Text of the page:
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The Ending of An Era: Old superstars calling it quits

(SLAM magazine)

(SLAM magazine)

Nazim Trammell-Wells | Contributing Writer

With the ending of every era, a brand new one begins. And that is exactly what is happening during this NBA offseason.

Since June, Kevin Garnett, Tim Duncan and Kobe Bryant all officially retired with Paul Pierce announcing on September 26 that he will retire after the 2016-17 season. None of the three retirees made as big of an impact on the court this year as their used to, (with the exception of Bryant’s 60 point output in his final game) so none of their respective teams will be losing crucial production.

Nonetheless, it is hard for NBA fans too imagine a season without KG, Kobe, Tim Duncan and Paul Pierce going at it on the hardwood, as they all have been in the league long enough for an entire generation of young people to make their names synonymous with the NBA. All four have had Hall of Fame NBA careers and impacted the game in such a significant way.

Let’s look take a glimpse at the careers of each legend:

 In 1995, a wiry, long kid standing at 6’11 named Kevin Garnett was drafted to the Minnesota Timberwolves straight out of Farragut Academy in Chicago, Illinois. Being the first player to be drafted out of high school too the NBA in over 20 years, he was definitely a prize that many teams wanted. He lived up to the hype, since he touched the court he reinvented the Power-Forward and Center positions.

Unlike many big men before him, he stepped out of the paint and shot jump shots, paving the way for other big guys like Dirk Nowitzki to do the same after many big guys had been making their living getting layups and dunks for decades.

He also brought a toughness and competitiveness to the sport that was second to none. Later on in his career, he won a championship with The Boston Celtics, solidifying him as one of the greatest Power Forwards ever. His ‘08 Celtics team is regarded as one of the best teams ever and their “Big 3” boasted KG, fellow future Hall of Famer Ray Allen and the next man on our list.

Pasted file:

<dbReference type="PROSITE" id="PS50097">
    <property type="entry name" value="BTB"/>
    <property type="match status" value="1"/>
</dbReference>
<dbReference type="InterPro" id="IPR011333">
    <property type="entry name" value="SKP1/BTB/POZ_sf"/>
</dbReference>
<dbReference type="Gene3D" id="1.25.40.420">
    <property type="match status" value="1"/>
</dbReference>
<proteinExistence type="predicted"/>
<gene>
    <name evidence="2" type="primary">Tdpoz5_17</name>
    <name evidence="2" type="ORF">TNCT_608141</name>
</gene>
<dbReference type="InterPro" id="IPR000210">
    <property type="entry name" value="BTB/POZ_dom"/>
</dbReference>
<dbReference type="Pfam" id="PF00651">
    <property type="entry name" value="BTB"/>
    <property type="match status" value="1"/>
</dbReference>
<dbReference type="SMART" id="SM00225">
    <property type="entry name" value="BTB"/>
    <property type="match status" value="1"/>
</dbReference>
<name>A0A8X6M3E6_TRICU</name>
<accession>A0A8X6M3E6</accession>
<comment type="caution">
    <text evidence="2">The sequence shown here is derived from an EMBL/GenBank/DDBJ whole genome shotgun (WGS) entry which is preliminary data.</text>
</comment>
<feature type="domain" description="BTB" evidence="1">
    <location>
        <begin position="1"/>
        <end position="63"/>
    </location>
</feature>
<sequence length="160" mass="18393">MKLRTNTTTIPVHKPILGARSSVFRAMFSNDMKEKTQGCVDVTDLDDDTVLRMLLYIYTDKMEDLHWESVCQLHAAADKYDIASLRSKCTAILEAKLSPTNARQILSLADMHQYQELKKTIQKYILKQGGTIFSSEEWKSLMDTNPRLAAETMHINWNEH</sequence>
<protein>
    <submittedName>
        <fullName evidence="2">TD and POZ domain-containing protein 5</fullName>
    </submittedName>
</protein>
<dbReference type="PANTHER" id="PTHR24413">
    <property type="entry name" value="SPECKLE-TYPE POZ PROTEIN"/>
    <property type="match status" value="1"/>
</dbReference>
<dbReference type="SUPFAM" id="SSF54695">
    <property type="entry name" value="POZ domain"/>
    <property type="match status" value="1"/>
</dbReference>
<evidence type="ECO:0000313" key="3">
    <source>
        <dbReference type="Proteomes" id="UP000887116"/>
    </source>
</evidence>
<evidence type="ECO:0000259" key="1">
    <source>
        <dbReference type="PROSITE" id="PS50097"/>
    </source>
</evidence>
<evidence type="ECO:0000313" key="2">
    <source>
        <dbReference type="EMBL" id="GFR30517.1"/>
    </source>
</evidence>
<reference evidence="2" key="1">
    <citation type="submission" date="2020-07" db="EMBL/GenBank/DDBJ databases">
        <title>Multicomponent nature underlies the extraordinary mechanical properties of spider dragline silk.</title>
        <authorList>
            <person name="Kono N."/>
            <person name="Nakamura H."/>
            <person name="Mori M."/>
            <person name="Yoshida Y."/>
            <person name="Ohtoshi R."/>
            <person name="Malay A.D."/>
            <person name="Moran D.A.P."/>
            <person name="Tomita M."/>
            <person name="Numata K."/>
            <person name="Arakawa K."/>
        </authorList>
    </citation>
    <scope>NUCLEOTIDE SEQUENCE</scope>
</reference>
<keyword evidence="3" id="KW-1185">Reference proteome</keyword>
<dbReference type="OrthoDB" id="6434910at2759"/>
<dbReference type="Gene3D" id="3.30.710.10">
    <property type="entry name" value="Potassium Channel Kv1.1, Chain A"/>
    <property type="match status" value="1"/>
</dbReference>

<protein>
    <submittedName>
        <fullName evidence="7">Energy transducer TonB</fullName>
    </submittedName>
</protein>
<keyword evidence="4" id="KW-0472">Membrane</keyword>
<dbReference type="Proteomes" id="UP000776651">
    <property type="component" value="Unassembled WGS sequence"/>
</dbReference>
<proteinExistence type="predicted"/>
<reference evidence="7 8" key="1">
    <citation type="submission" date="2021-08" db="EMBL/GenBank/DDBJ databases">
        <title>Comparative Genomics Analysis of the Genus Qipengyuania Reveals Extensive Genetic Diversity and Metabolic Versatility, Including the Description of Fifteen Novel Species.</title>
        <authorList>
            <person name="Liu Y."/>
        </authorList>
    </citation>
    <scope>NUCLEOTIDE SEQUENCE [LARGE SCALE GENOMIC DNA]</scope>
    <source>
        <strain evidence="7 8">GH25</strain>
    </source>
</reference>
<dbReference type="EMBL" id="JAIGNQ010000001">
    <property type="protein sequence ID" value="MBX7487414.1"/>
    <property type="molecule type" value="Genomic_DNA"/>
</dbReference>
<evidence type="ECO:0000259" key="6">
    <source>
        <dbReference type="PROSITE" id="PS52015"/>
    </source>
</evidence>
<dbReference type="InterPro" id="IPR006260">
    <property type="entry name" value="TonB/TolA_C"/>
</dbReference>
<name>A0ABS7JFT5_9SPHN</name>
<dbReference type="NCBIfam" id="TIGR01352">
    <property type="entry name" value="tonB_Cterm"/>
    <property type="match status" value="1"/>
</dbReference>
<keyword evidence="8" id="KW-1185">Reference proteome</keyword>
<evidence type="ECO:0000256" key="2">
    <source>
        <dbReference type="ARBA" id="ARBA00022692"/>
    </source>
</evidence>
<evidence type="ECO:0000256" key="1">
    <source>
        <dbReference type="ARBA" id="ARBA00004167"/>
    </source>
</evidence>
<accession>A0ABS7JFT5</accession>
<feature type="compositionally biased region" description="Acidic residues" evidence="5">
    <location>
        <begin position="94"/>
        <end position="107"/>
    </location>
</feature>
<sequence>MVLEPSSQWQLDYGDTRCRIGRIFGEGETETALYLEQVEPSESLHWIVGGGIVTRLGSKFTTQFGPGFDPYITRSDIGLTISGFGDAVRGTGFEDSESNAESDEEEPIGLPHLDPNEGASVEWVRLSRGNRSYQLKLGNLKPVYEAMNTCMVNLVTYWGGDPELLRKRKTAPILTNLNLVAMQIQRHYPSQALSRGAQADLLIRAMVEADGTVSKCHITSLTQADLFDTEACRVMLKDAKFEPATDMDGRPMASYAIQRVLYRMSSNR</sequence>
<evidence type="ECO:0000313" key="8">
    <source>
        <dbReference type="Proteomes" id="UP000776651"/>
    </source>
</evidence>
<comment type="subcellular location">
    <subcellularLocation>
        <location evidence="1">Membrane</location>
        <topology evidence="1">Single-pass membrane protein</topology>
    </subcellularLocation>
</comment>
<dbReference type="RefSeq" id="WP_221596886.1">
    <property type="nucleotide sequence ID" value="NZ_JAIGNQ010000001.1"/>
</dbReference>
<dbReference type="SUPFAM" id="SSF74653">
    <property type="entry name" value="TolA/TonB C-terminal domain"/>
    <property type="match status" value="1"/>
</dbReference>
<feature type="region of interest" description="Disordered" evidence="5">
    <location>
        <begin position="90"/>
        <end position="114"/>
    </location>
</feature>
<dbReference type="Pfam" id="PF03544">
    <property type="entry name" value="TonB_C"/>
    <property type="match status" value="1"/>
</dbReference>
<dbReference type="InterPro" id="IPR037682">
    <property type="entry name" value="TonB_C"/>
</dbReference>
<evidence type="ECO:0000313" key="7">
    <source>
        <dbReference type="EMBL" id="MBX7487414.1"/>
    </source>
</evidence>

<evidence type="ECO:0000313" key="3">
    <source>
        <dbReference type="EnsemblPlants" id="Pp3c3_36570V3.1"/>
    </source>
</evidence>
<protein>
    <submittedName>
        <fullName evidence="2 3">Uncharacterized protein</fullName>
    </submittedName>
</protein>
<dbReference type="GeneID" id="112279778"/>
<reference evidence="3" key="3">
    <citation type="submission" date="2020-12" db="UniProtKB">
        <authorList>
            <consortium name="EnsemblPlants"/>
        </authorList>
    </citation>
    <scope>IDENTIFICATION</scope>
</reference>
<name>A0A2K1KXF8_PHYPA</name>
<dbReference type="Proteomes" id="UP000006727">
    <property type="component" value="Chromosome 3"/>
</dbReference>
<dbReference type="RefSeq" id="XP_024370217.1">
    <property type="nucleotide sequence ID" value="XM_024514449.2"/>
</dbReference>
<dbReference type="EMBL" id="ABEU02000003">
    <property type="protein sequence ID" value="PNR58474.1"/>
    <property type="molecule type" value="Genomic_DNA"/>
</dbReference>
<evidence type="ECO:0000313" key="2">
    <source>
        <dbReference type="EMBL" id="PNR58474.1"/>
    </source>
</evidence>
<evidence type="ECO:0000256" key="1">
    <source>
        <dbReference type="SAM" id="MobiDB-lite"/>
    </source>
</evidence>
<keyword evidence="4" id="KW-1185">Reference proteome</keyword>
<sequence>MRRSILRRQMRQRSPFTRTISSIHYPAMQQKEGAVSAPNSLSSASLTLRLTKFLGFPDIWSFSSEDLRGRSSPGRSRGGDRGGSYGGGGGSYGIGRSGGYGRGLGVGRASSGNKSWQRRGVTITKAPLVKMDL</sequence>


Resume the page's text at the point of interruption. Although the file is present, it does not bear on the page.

Paul “The Truth” Pierce was drafted by and spent most of his career with the Boston Celtics. Pierce is known for reviving the Celtics after the long drought of competitiveness after legends Larry Bird, Robert Parish, and Kevin McHale moved on from the team. Along with that ‘08 title, Pierce is also a 10-time NBA All-Star.

Tim Duncan, who is in the conversation as the greatest power forward ever, was the “anti-Garnett” in emotion but his play spoke very loudly. “The Big Fundamental” was drafted by the Spurs in 1997 and, since day one, Duncan impacted the league immediately with his use of the backboard and his low-post skills, making him very difficult to stop. During the course of his career, Duncan won five championships with the Spurs and also made 15 all-star game appearances.

SAN ANTONIO - JUNE 18:  Tim Duncan #21 of the San Antonio Spurs shoots against Larry Johnson #2 of the New York Knicks in Game Two of the 1999 NBA Finals played at the Alamodome on June 18, 1999 in San Antonio, Texas.  NOTE TO USER: User expressly acknowledges that, by downloading and or using this photograph, User is consenting to the terms and conditions of the Getty Images License agreement. Mandatory Copyright Notice: Copyright 1999 NBAE (Photo by Andrew D. Bernstein/NBAE via Getty Images)

SAN ANTONIO – JUNE 18: Tim Duncan #21 of the San Antonio Spurs shoots against Larry Johnson #2 of the New York Knicks in Game Two of the 1999 NBA Finals played at the Alamodome on June 18, 1999 in San Antonio, Texas. NOTE TO USER: User expressly acknowledges that, by downloading and or using this photograph, User is consenting to the terms and conditions of the Getty Images License agreement. Mandatory Copyright Notice: Copyright 1999 NBAE (Photo by Andrew D. Bernstein/NBAE via Getty Images)

Last is Kobe “Bean” Bryant. Bryant is known for being the next in line of great Lakers and was the next Michael Jordan in many eyes. Bryant was drafted straight from Lower Merion High School in 1996. He had been with the Los Angeles Lakers for 20 years where he won five titles and revived the heated Celtics/Lakers rivalry during the KG and Paul Pierce era. His game is basically a mirror of Jordan’s, who is considered to be the best player ever and that places Bryant up there with the greats.

With these legends gone,  many are unclear what this new “big three”–oriented NBA will look like this season with the addition of new-age players such as point-forward Ben Simmons and the uber-athletic talent of Andrew Wiggins.What made these players different is that they all had their own identity coming into the league; they broke the mold that was placed before them and created a new one before the age of teaming up with other star players in their primes.

This upcoming season will truly be “out with the old and in with the new” as we won’t find players with intensity like Garnett, a killer instinct like Bryant, swagger like Paul Pierce and professionalism like Tim Duncan. We can only wait until October 25th to find out “who’s got next”.

 

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